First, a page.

Story concerns the trials and tribulations of divorced nice guy Dan (Braoude) and warm-hearted executive Sarah (Scott Thomas). After an off-screen bout of love-making and soul-bonding, each loses the other’s address and wonders if it was just another one-night stand. They spend the pic looking for each other.
Dan is a designer of titillating women’s underwear who is oblivious to the beauty of his young models. He confides in Simon (Gerald Darmon), a red-blooded married man driven to old-style comic slavering by the sight of his friend’s
toothsome co-workers. Sarah, an overachieving manager sought out by corporate head-hunters, engages in a film-long heart-to-heart about women in modern society with Michelle (Bruni-Tedeschi), a weak-willed friend being used and abused as a mistress.
The men talk about new sexual techniques, the women about biological clocks. The two lonely lovers are brought together when, in a nice twist, Sarah becomes Dan’s boss. Encoring her weird mentor role in Luc Besson’s “La Femme Nikita,” Jeanne Moreau then appears to impart several gems of womanly wisdom to Sarah.
In casting the chameleonlike Bruni-Tedeschi as the hapless Michelle, Braoude ran the risk of having the hot young thesp run away with the story. She does precisely that, leaving the rest of the cast looking uncomfortably stodgy.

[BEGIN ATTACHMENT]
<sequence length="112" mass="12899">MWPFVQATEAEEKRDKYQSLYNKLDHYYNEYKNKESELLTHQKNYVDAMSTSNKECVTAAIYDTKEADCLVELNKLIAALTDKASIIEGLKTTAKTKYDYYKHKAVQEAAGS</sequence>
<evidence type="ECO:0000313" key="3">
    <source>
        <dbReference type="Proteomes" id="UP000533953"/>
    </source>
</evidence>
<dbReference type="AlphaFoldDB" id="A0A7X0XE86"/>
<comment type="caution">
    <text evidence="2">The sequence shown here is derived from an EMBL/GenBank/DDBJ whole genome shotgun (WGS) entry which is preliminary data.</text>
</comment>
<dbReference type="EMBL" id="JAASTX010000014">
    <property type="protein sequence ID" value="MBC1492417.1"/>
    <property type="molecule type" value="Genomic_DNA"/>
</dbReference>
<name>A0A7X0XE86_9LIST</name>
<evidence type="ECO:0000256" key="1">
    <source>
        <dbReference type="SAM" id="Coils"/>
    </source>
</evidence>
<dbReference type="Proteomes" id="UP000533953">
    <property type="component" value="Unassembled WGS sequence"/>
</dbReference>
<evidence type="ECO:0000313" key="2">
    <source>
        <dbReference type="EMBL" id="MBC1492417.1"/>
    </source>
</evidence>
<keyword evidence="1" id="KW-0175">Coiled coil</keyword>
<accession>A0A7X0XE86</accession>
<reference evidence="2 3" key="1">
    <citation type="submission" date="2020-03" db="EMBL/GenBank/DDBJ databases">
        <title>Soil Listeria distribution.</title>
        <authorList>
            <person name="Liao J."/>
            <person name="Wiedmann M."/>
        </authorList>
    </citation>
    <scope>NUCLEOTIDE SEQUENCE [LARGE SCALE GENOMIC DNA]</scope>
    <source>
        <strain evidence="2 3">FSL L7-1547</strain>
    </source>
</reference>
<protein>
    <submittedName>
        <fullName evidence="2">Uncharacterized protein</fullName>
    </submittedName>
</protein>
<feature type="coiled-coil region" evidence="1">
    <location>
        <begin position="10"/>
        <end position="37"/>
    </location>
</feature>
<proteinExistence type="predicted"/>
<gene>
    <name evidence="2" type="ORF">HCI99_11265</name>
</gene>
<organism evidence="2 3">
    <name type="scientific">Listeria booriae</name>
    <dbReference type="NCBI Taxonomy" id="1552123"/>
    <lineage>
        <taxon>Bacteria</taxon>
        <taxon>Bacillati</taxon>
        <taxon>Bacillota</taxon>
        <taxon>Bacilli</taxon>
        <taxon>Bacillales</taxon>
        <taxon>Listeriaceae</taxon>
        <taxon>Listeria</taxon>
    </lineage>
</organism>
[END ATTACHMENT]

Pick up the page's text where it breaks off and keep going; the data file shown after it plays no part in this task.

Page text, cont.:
It is only in her scenes with Bruni-Tedeschi that Oscar hopeful Scott Thomas, her foreigner’s French flawless, appears anything other than irritated by having to play in this pic. Her romantic interest in Braoude never once convinces, nor does the helmer’s uneven perf as Dan. As Simon, the craggy Darmon is credible in a sometimes funny, often stagy turn as the stock coward-cum-lecher.
Movie’s plot is almost clever enough to overcome the triteness of its observations, but the pic founders in overindulgence. Scenes are invariably too long and characters too often end up laughing and ad-libbing, as if Braoude expected audiences to be helplessly mirthful and only too glad to be in on the joke.
Tech credits are first-rate, particularly when lenser Philippe Pavans de Ceccatty artfully displays naughty knickers. One only wishes they were draped over an elegant story.